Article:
Background: Large-tip radiofrequency ablation (RFA) catheters (LTC), 8 mm and 10 mm tip catheters, are both capable of creating large lesions and are more effective than conventional catheters for cavotricuspid isthmus (CTI) ablation. It is not clear whether complete CTI block can be achieved more efficiently using an 8 mm or a 10 mm catheter. In the absence of randomised clinical trials, we conducted a propensity-score-matched comparison of 8 mm versus 10 mm LTC amongst patients undergoing a CTI ablation.
Methods and Results: From a total cohort of 402 patients who underwent LTC CTI RF ablation for typical atrial flutter since May 2012, 322 patients with no previous history of CTI ablation and with a follow-up duration ≥6 months were included and stratified according to the tip diameter of the RF catheter: 8 mm versus 10 mm. A final study population of 121 patients who underwent RFA of CTI using an 8 mm RF catheter were compared with 121 propensity-score matched patients treated with a 10 mm catheter. A 20 minute waiting period was observed in all cases.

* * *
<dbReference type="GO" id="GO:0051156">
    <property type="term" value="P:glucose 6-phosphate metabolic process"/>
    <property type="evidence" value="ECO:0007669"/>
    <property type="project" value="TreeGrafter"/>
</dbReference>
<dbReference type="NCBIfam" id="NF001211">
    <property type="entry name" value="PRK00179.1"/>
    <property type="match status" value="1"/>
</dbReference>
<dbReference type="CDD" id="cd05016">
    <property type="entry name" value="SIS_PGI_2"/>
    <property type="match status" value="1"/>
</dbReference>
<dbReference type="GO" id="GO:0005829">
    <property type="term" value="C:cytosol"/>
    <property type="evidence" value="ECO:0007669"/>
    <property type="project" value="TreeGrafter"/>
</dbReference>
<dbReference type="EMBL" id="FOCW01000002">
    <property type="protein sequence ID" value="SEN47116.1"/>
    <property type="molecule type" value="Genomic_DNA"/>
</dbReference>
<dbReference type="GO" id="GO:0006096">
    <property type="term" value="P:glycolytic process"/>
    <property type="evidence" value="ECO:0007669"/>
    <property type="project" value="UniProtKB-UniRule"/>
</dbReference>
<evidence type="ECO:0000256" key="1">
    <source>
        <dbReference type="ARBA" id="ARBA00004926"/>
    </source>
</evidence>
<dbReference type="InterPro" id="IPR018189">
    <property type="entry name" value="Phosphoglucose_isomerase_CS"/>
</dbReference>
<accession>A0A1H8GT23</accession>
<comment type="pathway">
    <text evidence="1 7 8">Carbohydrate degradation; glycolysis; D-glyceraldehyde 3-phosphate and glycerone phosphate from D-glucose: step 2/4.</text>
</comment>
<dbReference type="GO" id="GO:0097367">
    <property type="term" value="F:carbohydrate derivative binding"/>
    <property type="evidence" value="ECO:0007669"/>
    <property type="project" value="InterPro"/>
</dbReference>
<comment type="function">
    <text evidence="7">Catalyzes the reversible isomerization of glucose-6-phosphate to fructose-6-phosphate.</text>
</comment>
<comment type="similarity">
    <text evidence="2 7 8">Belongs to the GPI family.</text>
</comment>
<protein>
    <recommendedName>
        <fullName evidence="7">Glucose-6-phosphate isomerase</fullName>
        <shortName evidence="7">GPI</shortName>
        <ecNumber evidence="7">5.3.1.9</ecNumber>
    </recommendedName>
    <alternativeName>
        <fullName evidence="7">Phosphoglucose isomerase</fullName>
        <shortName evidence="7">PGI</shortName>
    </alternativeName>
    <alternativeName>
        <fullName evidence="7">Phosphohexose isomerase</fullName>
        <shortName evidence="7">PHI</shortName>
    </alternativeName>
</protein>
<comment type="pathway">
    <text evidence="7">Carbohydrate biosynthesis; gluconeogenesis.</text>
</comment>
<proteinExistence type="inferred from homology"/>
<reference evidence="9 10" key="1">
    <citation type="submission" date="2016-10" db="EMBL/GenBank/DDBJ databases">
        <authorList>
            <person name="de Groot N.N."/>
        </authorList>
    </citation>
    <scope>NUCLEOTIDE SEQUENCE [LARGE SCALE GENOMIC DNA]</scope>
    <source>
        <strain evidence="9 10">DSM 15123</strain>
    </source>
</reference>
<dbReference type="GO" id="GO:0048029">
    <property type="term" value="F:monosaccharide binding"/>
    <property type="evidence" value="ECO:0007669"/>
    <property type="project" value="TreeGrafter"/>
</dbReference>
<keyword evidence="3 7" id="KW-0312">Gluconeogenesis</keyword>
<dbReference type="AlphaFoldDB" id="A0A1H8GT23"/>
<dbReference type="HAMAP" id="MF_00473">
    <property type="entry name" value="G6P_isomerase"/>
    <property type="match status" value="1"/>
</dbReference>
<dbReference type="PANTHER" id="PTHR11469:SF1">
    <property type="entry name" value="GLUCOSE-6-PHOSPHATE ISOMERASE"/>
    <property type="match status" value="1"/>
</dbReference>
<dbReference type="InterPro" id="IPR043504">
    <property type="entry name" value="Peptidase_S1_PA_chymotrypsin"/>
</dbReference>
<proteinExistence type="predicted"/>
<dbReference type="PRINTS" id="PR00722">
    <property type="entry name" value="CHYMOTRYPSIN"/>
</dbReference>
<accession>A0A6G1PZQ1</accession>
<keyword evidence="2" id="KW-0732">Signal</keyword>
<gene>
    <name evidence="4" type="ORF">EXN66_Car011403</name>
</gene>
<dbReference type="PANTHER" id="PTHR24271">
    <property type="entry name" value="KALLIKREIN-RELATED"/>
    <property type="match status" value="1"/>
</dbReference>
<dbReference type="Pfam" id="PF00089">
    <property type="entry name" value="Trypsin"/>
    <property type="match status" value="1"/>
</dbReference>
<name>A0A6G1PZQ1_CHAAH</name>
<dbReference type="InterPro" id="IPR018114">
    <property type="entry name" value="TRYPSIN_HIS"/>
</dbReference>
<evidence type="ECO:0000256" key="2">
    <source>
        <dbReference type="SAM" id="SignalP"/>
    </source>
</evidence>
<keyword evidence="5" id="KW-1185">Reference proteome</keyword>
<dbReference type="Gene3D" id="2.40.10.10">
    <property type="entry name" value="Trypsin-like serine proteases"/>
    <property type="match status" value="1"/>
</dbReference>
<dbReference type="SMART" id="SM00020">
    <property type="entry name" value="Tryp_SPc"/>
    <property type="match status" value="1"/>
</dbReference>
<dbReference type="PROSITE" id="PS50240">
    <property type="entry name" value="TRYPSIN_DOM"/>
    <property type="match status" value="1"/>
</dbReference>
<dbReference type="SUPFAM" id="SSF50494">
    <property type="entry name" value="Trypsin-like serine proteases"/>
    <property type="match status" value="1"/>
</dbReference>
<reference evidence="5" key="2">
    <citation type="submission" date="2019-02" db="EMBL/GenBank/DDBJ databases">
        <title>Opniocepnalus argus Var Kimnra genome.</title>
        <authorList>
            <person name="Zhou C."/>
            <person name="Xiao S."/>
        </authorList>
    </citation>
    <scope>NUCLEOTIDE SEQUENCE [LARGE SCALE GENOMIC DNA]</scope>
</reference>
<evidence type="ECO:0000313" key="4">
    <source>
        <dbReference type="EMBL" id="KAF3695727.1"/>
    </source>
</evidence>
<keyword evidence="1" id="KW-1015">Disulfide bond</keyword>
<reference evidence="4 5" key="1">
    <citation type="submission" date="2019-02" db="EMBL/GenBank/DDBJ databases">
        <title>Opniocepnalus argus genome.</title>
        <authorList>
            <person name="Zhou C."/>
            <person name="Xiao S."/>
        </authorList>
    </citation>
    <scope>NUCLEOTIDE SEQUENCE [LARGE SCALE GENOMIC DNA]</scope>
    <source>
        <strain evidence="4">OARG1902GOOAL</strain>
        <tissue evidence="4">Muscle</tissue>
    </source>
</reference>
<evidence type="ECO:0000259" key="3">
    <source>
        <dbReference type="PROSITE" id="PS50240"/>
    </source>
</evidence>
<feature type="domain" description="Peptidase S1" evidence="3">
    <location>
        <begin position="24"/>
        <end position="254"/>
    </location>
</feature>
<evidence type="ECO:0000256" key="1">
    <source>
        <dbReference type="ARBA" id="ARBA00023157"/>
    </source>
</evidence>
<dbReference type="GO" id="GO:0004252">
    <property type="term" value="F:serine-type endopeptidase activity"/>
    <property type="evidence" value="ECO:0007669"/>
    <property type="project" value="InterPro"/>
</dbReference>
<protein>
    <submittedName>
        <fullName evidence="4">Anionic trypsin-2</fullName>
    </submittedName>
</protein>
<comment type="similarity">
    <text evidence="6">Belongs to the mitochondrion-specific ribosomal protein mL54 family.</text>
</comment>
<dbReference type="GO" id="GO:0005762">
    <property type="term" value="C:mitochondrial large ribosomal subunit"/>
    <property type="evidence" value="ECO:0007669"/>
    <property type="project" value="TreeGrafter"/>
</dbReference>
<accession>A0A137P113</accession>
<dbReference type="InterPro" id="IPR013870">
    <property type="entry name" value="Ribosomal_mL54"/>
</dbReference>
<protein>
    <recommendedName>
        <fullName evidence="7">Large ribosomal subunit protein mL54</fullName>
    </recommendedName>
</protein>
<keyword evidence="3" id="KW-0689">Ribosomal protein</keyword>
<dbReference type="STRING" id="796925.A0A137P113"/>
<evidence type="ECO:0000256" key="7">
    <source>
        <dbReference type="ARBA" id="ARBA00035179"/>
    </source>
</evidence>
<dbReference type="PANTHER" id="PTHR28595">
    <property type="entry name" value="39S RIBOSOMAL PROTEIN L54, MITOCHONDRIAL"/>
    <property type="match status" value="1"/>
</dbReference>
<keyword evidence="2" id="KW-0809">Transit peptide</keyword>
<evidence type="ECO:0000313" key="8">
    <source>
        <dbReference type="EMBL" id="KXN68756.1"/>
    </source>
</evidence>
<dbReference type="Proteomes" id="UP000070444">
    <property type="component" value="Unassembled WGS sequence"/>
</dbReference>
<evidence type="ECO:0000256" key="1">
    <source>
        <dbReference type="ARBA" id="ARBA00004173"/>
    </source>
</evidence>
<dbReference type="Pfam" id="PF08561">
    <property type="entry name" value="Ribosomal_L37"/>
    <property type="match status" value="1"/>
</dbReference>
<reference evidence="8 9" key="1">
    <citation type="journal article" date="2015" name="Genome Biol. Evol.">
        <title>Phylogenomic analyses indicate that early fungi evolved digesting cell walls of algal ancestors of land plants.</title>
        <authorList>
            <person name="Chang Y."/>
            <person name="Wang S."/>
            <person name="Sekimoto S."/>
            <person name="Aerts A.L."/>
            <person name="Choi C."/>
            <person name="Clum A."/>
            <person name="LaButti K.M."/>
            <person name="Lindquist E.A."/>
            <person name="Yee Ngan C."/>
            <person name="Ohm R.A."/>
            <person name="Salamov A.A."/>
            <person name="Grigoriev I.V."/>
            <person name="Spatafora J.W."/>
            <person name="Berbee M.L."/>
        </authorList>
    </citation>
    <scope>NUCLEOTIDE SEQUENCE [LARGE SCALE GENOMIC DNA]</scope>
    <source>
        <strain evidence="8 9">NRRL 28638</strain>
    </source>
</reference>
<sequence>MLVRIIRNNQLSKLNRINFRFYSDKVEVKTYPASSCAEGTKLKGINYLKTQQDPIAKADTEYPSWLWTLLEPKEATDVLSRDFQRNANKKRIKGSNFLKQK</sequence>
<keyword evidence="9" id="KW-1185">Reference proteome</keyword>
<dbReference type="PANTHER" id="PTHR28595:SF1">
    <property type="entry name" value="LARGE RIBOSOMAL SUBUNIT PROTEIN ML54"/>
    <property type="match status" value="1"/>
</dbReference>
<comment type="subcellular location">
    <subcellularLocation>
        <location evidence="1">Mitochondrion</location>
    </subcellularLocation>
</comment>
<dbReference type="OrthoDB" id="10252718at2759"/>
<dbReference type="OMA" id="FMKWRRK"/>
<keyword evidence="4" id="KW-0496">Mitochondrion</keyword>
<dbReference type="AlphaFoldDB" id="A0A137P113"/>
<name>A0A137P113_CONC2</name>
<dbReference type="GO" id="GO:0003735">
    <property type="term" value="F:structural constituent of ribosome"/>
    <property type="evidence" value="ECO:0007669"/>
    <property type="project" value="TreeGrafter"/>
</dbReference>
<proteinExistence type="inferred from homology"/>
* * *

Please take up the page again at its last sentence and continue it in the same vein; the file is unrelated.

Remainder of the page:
Results: Bidirectional isthmus block was achieved in all patients. Procedure duration was shorter for 10 mm LTC (52 minutes (IQR: 40–73) versus 68 minutes (IQR: 50–86), p< 0.001) than the 8 mm LTC. The median duration of RFA to achieve CTI block was 9.3 minutes (IQR: 6.1–14.1) with a 10 mm LTC and 11.2 minutes (IQR: 7.2– 18.4) with an 8 mm LTC (p= 0.018). The median follow-up duration was 36 months (IQR: 20–56). 119/121 patients (98.3%) in the 10 mm and 119/121 patients (98.3%) in the 8 mm groups remained free from AFL to the end of the follow up period. One right femoral artery pseudo-aneurysm occurred in the 10 mm group; there were no other complications recorded.
Conclusions: Complete CTI block is achieved more rapidly using a 10 mm LTC compared to an 8 mm LTC and with a similar clinical efficacy. Reducing the procedure duration may improve patient experience in addition to improving the workflow in a busy cardiac catheter laboratory.